"The bluntness of his speech is not bad; it’s the unforced errors he's made that are bad,'' Weaver said. "Things like complaining about a Mexican judge or getting into a fight with (Fox News correspondent) Megyn Kelly. No more of that. It's a matter of precision of message and discipline.
"He's been doing more of that lately; and it works well,'' Weaver said.
The other day, Trump made a speech in which he turned a Clinton slogan upside-down to his advantage. Clinton's campaign has had logo which says "I'm With Her" – a good way to remind voters that she would be making history by becoming the first woman president.
"Trump mentioned her 'I'm With Her" slogan and then said 'my message is I'm with you,''' Weaver said. "That's a pretty good slogan. I think you're going to hear it a lot."
Trump, obviously, is a very wealthy man. He's said he's worth $10 billion; Forbes says that, last year, he was worth $4.5 billion.
It's unclear exactly how much he is worth, but he could clearly self-fund his own campaign with $300 million or so and have plenty of cash left over.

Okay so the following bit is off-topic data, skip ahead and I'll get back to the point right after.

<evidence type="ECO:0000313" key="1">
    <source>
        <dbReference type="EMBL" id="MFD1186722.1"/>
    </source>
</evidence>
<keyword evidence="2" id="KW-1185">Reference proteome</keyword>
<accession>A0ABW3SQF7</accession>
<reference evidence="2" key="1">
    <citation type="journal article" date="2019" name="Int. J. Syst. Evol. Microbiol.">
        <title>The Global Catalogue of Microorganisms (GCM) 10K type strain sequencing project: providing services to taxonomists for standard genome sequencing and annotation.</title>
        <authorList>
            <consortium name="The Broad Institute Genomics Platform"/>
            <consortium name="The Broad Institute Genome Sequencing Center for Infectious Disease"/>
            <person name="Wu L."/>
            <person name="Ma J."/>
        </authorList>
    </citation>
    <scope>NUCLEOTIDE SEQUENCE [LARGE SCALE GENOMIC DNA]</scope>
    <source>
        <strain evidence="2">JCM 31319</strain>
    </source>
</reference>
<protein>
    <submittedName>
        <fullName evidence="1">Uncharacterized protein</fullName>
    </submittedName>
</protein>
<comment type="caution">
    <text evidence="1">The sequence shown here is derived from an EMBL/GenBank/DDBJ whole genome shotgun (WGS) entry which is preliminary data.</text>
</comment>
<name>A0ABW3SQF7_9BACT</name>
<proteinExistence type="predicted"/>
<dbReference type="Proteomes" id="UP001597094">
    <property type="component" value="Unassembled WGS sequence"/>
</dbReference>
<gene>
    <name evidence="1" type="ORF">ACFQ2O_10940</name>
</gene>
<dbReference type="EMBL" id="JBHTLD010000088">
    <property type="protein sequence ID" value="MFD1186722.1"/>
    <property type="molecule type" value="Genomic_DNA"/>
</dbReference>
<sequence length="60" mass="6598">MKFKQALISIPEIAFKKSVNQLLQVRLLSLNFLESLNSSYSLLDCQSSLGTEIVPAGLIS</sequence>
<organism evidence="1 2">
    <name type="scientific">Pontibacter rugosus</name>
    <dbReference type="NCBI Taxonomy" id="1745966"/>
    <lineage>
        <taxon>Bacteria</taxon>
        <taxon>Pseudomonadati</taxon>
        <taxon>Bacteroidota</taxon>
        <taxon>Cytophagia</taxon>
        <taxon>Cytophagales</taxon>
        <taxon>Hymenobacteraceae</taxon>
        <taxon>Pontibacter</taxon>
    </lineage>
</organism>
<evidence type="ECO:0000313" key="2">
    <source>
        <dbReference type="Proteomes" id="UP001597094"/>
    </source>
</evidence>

But he is out raising money, with the help of the Republican National Committee, at events around the country. There will be a private fundraising event Wednesday in Cincinnati, where the ticket prices run from $2,700 to $25,000.
Cincinnati has always been a bottomless pit of money for Republican candidates – but, in recent decades, mostly Republicans named either Bush or Portman. We'll see how Trump does.
Clinton has been to Ohio three times for public rallies since clinching the Democratic nomination, including a rally at the Museum Center last Monday with Sen. Elizabeth Warren of Massachusetts.
Trump has been back to Ohio for a public event but once since losing to Kasich in the March GOP primary. But it was a carefully chosen event.
It took place in St. Clairsville, in eastern Ohio, in a region of of the state where Barack Obama did not do well and Clinton is not likely to do much better.